- The Grim Reaper, Agrotherapy, Kokopelli, and Pinochet's Darkness
I farm with an old-fashioned scythe. I can cut skillfully between my berry rows with it. I like how my body dances while swinging this long, efficient partner. I enjoy seeing what falls, but I must avoid killing small oaks and redwoods. The sharp blade forces me to keep my attention on the ground, which holds up all of us, each creature, no matter how small, each with its important role. The sounds of the scythe comfort me as it swishes through the grass.
The noise of gas-operated mowers, on the other hand, does not appeal to me. Having been raised in a military family—the one that gave its name to Fort Bliss, Texas—and having served in the U.S. Army during the Viet Nam War, I have developed sound trauma. From living on air force bases—subjected to roaring planes, discharging weapons, and people shouting things like "YES, SIR!"—I can get a little jumpy.
Like the sounds of swishing grass, recited poetry also relaxes me. And I love the multiple, joyful utterances my chickens make when their beaks celebrate the new day and the fact they are still alive. When the wind sweeps through the tall grass and bamboo that I planted on my farm, here in the Redwood Empire of Northern California, it soothes me as if it were a harp. I hear Orpheus—the father of ancient Greek poetry and music—and his enchanted lyre. The wind and the redwoods make another incredible pair of dance partners. Near my house, an incense cedar and a sequoia lean on each other; I call them the couple. At night I sometimes sleep out on bedding beneath them and drink in the sweet darkness and the diffuse light of the moon and stars. My farming and animal-husbandry practices are part of the healing I call agrotherapy.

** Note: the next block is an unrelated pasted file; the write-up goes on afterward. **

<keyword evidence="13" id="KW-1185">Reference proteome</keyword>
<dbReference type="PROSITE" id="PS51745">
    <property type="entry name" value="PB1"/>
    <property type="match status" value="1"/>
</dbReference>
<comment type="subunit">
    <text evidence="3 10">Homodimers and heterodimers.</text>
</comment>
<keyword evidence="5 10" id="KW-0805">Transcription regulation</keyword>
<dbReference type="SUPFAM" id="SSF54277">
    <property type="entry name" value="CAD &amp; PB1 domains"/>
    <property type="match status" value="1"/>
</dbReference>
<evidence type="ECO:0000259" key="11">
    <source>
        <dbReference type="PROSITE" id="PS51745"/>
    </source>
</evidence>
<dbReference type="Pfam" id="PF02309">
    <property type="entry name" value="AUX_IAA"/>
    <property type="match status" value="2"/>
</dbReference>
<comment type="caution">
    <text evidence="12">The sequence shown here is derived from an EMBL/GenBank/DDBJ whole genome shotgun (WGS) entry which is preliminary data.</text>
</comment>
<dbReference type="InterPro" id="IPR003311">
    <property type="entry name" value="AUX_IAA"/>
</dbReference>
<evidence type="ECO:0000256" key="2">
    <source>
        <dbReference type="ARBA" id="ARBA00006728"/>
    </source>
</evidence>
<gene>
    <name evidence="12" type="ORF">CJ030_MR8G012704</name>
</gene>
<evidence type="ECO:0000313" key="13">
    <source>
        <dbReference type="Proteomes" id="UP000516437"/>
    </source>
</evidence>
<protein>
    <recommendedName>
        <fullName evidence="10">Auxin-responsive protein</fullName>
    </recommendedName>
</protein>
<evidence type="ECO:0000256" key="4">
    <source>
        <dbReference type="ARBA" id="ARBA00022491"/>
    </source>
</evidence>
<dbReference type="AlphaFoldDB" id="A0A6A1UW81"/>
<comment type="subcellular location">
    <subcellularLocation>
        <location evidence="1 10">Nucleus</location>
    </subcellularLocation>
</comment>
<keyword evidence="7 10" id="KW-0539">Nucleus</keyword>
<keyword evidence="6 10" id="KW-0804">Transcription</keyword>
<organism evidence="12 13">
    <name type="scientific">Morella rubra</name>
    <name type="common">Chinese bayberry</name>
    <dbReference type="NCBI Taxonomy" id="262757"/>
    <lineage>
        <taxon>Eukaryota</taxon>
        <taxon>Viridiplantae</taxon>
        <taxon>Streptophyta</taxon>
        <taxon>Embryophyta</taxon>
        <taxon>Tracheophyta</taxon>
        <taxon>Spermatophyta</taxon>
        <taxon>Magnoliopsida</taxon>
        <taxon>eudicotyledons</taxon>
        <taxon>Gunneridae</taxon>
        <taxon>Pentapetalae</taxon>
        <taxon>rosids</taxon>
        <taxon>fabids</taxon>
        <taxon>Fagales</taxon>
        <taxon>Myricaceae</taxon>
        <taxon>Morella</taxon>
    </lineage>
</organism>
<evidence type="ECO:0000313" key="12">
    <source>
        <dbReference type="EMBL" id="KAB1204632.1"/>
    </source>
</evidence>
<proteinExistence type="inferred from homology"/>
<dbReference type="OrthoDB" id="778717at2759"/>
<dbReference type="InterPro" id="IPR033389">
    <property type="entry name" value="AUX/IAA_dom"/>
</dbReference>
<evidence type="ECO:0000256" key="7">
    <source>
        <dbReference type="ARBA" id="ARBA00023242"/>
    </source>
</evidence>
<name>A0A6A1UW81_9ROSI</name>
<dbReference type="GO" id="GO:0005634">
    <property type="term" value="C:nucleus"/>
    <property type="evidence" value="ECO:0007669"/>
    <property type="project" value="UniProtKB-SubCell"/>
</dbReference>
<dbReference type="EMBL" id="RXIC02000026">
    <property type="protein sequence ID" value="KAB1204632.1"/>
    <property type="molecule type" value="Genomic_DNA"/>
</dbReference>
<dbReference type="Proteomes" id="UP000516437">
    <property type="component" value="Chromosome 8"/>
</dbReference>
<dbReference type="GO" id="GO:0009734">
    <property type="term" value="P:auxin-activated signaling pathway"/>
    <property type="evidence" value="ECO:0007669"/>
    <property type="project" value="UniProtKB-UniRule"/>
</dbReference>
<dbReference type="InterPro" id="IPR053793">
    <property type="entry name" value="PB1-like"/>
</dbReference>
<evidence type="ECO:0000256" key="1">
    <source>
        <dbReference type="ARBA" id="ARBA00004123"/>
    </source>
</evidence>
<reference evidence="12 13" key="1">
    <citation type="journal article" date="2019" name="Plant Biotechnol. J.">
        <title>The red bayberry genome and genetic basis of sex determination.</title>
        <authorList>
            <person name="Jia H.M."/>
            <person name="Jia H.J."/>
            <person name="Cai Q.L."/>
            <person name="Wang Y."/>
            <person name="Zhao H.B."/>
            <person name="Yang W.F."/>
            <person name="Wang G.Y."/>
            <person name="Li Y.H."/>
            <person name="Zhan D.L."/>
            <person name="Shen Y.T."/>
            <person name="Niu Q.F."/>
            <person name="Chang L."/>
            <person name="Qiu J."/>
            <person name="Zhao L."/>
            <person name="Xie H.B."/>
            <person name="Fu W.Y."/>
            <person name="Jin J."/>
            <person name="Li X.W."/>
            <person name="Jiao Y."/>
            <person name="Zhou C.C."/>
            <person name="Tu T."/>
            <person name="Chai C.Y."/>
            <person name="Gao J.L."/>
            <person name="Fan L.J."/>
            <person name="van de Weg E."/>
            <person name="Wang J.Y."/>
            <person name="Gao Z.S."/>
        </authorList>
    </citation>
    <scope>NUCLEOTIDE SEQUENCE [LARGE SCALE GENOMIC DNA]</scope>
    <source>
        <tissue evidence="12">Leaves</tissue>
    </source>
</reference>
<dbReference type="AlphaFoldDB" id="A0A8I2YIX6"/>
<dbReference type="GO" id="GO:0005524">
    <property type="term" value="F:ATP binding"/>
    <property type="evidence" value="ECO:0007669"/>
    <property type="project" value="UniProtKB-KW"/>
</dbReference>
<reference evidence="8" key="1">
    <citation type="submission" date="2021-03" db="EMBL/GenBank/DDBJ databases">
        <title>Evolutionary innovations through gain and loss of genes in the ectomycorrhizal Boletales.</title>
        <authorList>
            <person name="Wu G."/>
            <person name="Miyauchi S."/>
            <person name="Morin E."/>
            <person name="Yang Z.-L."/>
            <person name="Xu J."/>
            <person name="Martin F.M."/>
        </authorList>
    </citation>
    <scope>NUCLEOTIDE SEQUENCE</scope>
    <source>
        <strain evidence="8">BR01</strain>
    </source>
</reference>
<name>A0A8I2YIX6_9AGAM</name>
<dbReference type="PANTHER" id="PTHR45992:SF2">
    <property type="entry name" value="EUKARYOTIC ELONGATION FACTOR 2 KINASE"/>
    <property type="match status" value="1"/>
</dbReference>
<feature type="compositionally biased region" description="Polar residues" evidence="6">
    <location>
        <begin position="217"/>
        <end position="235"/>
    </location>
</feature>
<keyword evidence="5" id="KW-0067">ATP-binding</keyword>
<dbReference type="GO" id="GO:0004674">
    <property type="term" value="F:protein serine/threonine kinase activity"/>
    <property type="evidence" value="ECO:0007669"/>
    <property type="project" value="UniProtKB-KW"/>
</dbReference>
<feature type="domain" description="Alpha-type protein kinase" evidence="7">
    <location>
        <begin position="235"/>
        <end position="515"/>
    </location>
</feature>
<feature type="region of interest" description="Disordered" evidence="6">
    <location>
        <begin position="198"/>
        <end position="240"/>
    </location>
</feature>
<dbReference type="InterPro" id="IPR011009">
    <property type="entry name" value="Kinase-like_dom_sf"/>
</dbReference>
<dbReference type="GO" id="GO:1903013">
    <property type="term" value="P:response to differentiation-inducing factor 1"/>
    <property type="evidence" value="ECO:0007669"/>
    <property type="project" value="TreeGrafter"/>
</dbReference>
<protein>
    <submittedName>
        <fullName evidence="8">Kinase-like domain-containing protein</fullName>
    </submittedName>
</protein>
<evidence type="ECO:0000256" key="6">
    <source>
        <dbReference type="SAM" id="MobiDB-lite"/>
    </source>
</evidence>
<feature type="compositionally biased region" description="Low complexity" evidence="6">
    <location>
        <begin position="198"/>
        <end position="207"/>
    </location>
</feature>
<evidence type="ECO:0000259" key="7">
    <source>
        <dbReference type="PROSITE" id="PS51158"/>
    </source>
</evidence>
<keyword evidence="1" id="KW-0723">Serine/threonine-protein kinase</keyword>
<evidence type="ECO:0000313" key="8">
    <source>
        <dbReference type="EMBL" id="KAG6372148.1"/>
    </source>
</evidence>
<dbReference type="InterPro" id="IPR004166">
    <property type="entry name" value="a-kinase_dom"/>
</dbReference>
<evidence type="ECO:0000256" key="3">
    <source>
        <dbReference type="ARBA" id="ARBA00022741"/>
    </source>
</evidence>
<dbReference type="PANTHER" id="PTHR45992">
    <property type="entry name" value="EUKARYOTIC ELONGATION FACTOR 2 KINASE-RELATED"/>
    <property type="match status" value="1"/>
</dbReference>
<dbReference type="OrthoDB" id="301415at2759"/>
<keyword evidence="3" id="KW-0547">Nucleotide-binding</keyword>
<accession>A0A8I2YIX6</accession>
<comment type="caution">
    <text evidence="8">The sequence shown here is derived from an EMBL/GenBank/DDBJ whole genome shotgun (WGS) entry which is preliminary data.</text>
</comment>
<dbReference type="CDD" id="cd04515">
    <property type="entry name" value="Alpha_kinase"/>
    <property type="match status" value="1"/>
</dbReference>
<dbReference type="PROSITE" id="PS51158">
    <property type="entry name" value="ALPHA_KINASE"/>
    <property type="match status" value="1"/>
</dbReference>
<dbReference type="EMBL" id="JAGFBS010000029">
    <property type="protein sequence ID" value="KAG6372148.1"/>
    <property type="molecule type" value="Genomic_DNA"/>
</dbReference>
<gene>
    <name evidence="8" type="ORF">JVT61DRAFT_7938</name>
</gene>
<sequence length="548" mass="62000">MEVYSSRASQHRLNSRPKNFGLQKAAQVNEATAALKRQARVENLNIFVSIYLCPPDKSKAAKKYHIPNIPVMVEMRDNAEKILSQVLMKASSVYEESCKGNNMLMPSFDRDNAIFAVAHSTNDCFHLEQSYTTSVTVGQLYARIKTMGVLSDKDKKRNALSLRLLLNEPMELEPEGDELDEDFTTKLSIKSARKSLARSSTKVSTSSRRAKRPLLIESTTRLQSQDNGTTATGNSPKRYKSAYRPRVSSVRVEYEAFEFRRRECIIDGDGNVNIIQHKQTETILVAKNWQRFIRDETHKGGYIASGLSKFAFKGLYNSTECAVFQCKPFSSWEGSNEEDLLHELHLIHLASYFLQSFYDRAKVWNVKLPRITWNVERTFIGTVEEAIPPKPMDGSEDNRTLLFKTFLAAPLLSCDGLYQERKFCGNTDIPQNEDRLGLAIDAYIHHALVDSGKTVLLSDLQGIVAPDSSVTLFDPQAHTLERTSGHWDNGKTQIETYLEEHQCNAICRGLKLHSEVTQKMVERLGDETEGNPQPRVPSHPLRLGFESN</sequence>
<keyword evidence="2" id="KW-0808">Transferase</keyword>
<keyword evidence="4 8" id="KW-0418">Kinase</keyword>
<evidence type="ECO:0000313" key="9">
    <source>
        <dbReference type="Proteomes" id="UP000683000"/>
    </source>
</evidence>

A few years ago I went to a "Bad Seed" party. The idea is to go as your shadow self. I took my scythe and dressed up as the Grim Reaper. People still talk about that character. I stayed shrouded the entire night, my identity hidden. Even my close friends did not know who was beneath the shroud. I find that in the darkness, things hidden by the bright daylight can emerge and become visible. [End Page 87]
Everything that lives also dies: individuals, nations, and even planets. The Grim Reaper gets all of us, even empires. The United States seems to be at the end of its life in many ways—a losing war, a declining economy, decreasing prestige among the peoples of the world. The question now is how to live during the transition from the no-longer of the American Empire and how to salvage the best of America, fashioning the not-yet.
Nearly a year before writing this, I returned from two weeks in Chile. I had lived there in the early 1970s, during the administration of President Salvador Allende. Since returning from my 2007 trip, I have been hiding some things, unable to speak about what happened to my soul while I was there. In this essay, I want to find the words to express the consequences of having seen Evil close up, face to face. But first, I ought to describe the path that led me back to Chile, after an absence of more than thirty years.
Moving to Kokopelli Farm
In the early 1990s, after twenty-five years of college teaching and administration, I left higher education for agriculture. Aware of our uncertain future and diminishing natural resources, I wanted to learn more about the basics of food, water, plants, animals, soil, and climate. I wanted to be able to feed myself and others with good, nourishing food in the times ahead. So about fifteen years ago, I selected a place in Sonoma County, in my home state of California. Nearly 500, 000 people live in Sonoma, in the San Francisco Bay area. I bought some land that had been planted with berry vines, apple trees, oaks, and redwoods; it also came with a tiny house. The property is...